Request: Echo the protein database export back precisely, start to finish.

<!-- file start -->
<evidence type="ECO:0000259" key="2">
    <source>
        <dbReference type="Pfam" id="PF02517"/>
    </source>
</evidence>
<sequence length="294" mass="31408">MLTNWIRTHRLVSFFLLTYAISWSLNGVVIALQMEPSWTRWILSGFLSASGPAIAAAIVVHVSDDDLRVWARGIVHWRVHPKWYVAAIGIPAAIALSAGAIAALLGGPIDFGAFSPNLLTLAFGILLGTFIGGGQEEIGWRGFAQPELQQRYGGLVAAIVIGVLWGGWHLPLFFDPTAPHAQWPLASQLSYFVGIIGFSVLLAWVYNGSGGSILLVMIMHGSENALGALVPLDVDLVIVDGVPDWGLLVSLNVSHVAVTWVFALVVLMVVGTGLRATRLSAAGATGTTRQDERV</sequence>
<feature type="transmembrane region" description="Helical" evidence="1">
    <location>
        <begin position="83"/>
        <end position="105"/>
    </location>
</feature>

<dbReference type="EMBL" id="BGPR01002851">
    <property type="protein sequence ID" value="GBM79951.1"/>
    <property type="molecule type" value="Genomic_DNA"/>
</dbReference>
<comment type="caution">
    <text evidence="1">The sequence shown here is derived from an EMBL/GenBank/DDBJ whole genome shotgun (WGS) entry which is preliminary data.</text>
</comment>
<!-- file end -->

<evidence type="ECO:0000259" key="2">
    <source>
        <dbReference type="Pfam" id="PF02517"/>
    </source>
</evidence>
<sequence length="294" mass="31408">MLTNWIRTHRLVSFFLLTYAISWSLNGVVIALQMEPSWTRWILSGFLSASGPAIAAAIVVHVSDDDLRVWARGIVHWRVHPKWYVAAIGIPAAIALSAGAIAALLGGPIDFGAFSPNLLTLAFGILLGTFIGGGQEEIGWRGFAQPELQQRYGGLVAAIVIGVLWGGWHLPLFFDPTAPHAQWPLASQLSYFVGIIGFSVLLAWVYNGSGGSILLVMIMHGSENALGALVPLDVDLVIVDGVPDWGLLVSLNVSHVAVTWVFALVVLMVVGTGLRATRLSAAGATGTTRQDERV</sequence>
<feature type="transmembrane region" description="Helical" evidence="1">
    <location>
        <begin position="83"/>
        <end position="105"/>
    </location>
</feature>

<dbReference type="EMBL" id="BGPR01002851">
    <property type="protein sequence ID" value="GBM79951.1"/>
    <property type="molecule type" value="Genomic_DNA"/>
</dbReference>
<comment type="caution">
    <text evidence="1">The sequence shown here is derived from an EMBL/GenBank/DDBJ whole genome shotgun (WGS) entry which is preliminary data.</text>
</comment>